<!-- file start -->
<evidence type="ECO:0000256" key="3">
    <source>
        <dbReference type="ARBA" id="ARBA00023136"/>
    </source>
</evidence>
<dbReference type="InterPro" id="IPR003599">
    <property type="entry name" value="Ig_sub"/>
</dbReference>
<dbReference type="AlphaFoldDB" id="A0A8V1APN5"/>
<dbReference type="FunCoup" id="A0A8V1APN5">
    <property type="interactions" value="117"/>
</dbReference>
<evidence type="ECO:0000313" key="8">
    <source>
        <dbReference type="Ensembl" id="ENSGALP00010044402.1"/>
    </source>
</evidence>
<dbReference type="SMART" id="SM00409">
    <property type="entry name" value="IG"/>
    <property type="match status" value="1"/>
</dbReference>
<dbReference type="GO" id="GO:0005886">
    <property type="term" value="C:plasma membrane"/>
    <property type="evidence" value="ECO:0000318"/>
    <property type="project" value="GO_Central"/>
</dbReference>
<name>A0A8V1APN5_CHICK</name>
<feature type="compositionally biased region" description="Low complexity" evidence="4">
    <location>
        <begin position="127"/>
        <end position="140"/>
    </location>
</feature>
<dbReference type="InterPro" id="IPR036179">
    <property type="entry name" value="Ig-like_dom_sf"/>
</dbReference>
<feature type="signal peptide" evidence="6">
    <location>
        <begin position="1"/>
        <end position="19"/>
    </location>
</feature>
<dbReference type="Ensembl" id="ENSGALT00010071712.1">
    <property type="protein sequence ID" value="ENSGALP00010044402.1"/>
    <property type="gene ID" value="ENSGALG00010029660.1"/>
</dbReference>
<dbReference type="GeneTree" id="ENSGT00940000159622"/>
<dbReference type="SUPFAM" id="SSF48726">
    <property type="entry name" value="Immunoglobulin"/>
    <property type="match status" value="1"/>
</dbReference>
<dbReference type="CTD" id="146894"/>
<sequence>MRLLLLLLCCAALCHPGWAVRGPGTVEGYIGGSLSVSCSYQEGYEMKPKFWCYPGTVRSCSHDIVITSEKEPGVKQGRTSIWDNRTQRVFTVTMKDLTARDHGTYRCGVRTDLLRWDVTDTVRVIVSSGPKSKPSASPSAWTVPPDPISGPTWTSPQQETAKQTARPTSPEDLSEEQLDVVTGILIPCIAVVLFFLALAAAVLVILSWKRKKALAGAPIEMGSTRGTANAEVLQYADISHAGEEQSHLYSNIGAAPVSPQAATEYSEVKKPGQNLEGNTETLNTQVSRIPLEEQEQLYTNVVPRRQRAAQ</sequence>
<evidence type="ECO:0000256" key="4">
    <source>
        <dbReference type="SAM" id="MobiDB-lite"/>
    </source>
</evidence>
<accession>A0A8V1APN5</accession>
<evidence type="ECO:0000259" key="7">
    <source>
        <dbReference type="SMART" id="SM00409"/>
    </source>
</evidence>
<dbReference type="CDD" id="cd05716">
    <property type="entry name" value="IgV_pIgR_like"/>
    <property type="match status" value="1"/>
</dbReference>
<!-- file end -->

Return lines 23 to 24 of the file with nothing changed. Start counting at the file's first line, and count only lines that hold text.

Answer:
    <property type="term" value="C:plasma membrane"/>
    <property type="evidence" value="ECO:0000318"/>